The answer to this question might not be as obvious as it first seems. It is helpful to distinguish between the product and the service you provide a client. When a client engages you he or she takes the product – the audit, the management accounts, or the payroll work – for granted. That is what he is paying for, and that is what he expects. What makes the difference is the service you provide on top – the personal attention, the timeliness, the extra advice, etc.
Clients pay for compliance work because they have to, not because they value it. What they value is time spent with you – where you provide ‘visible’ services such as an annual consultation, or a business health check. They also value meeting with you personally rather than with one of your staff. This is what makes them happy to pay your fees, and to keep coming back for more.
It is important to take a sincere interest in your clients, beyond their ability to pay your fees. The best way to do this is to put yourself in their shoes and try to understand their way of thinking. Listen to your clients; don’t argue with them and don’t force your opinion on them.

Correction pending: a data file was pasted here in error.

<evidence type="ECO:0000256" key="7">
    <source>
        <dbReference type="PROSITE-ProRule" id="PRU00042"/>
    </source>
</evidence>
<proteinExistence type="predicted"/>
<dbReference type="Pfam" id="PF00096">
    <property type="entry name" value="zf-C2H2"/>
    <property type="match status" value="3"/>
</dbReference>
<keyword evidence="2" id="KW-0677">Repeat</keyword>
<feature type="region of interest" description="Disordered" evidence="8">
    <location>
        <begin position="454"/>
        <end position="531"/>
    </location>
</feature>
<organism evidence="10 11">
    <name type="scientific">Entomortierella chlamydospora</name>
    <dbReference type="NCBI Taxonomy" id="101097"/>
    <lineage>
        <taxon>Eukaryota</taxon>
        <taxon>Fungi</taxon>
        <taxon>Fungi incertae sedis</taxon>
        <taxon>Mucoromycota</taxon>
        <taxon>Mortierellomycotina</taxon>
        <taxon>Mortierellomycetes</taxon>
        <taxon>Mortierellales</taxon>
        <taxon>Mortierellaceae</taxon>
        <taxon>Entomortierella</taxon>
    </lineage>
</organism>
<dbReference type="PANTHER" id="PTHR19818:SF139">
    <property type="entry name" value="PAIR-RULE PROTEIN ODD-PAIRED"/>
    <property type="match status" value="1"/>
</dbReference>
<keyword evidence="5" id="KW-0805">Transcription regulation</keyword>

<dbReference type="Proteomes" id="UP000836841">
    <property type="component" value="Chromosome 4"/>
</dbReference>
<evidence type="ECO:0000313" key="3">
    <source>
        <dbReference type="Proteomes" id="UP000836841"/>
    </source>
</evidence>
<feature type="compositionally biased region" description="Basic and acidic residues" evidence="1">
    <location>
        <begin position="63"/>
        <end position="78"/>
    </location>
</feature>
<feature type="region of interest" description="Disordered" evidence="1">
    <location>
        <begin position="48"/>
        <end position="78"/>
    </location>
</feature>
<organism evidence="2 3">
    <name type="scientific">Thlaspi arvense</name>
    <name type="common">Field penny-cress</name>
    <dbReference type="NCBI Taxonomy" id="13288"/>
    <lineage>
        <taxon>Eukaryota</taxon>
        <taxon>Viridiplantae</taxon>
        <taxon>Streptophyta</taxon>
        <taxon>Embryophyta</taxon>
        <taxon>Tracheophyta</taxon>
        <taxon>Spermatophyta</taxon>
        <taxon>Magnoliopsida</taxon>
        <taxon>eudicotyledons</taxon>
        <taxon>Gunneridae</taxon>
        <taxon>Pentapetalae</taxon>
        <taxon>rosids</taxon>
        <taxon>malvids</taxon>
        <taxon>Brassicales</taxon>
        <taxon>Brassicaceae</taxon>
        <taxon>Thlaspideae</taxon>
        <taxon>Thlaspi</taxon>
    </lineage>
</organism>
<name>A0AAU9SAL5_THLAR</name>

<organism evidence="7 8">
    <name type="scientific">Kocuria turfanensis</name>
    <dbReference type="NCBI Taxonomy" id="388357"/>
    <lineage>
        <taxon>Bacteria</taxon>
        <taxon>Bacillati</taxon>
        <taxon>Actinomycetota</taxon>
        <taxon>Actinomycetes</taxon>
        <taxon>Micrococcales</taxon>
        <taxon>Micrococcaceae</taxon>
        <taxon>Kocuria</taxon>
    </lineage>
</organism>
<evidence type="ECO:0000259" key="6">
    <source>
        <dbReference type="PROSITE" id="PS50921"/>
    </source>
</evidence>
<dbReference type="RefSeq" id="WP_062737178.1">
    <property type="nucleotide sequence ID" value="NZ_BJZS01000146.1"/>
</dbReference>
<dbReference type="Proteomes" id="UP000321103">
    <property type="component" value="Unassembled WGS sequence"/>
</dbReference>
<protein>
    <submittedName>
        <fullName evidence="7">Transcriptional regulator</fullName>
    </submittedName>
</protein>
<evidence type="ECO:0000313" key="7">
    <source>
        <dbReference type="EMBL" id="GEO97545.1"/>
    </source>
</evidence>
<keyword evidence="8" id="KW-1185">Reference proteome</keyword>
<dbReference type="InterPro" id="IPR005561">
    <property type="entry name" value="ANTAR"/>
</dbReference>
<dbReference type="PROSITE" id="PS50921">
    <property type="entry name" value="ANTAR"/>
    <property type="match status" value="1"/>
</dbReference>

Reply promptly to your clients’ enquiries. Try to take every phone call, especially the negative ones. Indeed, make a special point of taking the difficult calls, and deal with any complaints personally. One sure way to lose a client is to be unavailable when he or she has a grievance to express. On the other hand, a sympathetic response from you will often be sufficient to smooth any ruffled feathers.
Personal touches are important. Find out about your client’s interests, family, etc, and show a genuine interest. Get to know any family members working in the client’s business. Also get to know other accountancy staff who work there. Some of these will have interests outside that business. They might own their own business or have valuable connections elsewhere.
Above all, be consistent. Don’t show a personal interest in the client in one meeting and then revert to cold formality or impersonal functionality in the next. It is also important to maintain this consistency as your firm grows. There is no point in growing your business if the price is increased dissatisfaction among your existing client base. Service is what drives your business. It is what keeps your existing clients happy and coming back for more, and it is what brings in referrals. In the accounting industry it is difficult to differentiate your firm by the products you provide.
What distinguishes you from your competitors is your client service. When an accountant is just starting out in practice, he or she is acutely aware of the importance of providing quality service to the client, but as the years go by this awareness gradually fades, complacency takes over, and it starts to feel as if the client is there for your sake rather than the other way round. Avoid this creeping complacency at all costs!